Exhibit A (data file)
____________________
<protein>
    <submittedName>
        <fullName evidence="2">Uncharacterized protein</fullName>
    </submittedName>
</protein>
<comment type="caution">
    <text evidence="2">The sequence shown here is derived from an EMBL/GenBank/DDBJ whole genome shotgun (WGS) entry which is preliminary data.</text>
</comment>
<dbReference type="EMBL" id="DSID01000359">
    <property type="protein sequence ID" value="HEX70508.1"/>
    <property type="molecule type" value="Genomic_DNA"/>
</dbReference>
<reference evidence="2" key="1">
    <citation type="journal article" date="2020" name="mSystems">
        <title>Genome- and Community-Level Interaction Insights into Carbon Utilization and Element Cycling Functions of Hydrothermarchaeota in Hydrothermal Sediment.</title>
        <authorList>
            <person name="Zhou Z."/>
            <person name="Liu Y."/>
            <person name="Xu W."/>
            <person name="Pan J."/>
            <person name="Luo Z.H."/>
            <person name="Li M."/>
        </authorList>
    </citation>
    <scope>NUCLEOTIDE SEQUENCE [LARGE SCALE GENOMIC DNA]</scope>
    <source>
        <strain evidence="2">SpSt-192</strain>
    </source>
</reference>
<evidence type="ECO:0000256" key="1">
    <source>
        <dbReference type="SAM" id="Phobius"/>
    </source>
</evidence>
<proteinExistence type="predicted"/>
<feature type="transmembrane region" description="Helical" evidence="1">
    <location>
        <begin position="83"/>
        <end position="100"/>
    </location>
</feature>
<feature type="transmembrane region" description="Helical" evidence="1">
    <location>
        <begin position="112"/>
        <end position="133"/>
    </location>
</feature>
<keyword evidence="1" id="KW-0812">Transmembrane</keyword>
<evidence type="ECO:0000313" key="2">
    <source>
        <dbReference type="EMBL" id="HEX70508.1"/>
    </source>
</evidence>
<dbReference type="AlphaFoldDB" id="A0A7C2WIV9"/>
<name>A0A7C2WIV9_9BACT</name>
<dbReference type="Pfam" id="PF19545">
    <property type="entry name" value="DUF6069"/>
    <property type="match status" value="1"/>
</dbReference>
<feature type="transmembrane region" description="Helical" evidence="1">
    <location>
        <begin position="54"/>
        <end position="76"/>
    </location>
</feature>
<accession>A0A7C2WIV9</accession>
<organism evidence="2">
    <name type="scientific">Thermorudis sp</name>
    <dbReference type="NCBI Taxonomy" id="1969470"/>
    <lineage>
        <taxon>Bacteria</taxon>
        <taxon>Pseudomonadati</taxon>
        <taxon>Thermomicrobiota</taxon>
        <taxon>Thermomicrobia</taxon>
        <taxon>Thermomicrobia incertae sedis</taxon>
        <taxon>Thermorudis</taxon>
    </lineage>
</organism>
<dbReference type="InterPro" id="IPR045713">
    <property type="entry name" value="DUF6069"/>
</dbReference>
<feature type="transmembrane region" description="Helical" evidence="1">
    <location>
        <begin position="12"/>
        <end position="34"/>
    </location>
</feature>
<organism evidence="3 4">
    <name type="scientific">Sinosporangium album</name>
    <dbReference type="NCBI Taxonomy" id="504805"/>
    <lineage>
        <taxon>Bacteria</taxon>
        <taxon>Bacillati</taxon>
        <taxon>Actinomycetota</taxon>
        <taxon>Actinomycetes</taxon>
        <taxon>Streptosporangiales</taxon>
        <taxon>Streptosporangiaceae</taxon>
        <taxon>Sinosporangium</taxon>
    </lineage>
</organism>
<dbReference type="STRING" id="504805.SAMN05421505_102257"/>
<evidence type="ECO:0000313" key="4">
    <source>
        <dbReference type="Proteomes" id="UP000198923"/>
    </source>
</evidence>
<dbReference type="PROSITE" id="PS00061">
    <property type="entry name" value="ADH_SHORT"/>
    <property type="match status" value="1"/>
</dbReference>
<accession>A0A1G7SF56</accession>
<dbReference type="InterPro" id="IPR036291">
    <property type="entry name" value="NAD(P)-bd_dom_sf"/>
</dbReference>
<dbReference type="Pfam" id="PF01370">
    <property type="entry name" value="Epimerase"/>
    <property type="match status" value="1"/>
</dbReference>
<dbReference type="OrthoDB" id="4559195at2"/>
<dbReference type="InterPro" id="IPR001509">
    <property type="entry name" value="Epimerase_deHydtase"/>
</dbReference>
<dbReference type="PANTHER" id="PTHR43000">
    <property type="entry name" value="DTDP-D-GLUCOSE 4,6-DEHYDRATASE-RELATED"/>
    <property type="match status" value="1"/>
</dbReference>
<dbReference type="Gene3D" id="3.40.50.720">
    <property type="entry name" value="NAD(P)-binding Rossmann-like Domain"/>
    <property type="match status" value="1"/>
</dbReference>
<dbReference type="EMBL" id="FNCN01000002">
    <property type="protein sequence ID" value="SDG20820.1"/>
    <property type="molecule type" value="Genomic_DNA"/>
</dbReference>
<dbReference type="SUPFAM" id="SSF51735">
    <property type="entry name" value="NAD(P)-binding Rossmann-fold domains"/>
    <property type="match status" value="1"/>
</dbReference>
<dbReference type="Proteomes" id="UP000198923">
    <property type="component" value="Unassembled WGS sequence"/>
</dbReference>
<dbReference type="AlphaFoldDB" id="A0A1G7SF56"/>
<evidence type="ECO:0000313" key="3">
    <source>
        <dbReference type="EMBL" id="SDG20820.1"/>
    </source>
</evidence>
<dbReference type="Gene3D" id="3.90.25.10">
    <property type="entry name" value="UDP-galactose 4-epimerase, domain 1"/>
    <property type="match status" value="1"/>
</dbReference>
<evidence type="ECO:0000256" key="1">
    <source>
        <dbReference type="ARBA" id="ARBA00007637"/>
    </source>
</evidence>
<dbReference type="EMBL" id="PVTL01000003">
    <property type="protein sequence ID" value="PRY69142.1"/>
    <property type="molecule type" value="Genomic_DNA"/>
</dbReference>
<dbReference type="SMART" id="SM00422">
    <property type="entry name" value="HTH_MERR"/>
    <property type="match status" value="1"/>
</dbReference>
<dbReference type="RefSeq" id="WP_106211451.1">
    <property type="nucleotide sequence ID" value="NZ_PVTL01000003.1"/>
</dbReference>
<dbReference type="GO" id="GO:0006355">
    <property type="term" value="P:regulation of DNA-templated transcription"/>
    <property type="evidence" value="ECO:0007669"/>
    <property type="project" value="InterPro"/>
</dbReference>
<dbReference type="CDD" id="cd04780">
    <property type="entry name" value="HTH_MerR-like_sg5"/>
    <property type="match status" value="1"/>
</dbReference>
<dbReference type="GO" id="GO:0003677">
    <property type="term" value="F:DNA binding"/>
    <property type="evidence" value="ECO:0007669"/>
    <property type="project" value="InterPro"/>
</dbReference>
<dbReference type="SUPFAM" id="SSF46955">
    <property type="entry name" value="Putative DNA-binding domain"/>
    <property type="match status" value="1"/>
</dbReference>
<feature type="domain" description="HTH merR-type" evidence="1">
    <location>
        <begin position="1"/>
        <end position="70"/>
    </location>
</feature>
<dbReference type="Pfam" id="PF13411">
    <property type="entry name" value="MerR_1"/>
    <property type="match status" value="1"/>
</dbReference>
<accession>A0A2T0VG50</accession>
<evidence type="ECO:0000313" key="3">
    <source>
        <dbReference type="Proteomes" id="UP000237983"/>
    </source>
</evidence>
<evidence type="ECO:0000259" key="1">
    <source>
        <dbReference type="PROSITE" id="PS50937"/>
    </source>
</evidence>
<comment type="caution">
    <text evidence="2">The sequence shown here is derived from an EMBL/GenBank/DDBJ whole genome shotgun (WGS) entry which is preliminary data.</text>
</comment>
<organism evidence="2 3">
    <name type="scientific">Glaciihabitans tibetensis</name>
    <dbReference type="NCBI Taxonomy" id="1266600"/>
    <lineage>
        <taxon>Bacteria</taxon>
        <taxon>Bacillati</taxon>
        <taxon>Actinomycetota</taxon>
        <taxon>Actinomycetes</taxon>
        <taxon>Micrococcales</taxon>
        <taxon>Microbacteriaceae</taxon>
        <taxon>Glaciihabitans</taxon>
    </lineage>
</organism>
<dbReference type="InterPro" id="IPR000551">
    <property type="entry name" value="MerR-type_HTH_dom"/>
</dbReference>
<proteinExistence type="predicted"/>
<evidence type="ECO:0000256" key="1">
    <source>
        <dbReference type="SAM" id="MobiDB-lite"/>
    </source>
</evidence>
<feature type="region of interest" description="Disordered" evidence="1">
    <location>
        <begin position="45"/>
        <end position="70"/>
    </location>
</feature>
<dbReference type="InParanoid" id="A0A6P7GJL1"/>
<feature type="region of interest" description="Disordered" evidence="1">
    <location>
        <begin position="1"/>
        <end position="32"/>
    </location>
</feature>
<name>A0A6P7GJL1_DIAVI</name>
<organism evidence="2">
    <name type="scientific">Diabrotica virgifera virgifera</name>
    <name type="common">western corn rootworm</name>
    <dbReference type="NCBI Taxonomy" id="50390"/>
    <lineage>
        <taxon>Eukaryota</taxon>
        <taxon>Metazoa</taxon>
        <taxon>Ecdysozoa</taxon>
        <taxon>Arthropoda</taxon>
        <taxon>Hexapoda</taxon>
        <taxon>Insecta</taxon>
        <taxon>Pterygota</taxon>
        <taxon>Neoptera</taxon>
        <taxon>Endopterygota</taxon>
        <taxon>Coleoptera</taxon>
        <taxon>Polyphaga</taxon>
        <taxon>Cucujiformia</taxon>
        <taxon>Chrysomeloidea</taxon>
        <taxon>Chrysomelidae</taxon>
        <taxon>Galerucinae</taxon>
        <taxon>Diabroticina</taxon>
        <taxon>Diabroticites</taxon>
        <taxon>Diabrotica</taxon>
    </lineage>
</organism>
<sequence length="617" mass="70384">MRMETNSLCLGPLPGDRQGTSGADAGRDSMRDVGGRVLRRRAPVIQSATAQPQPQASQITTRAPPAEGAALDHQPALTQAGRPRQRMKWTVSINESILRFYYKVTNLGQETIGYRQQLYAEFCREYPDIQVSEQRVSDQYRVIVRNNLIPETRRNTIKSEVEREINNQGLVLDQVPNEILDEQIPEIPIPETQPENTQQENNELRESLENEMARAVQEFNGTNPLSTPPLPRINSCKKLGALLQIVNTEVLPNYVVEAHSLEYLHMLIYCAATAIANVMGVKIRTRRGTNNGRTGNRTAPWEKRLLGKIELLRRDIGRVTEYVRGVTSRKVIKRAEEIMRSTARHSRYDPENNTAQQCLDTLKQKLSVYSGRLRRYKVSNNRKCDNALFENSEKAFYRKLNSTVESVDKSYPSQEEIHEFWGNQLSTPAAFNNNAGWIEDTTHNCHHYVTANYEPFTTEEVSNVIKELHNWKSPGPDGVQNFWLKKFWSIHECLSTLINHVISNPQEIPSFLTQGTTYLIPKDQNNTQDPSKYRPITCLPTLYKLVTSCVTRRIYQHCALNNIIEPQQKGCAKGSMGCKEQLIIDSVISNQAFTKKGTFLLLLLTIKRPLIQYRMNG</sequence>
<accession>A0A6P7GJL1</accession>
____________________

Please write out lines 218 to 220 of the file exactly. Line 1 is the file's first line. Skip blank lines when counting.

        <taxon>Micrococcales</taxon>
        <taxon>Microbacteriaceae</taxon>
        <taxon>Glaciihabitans</taxon>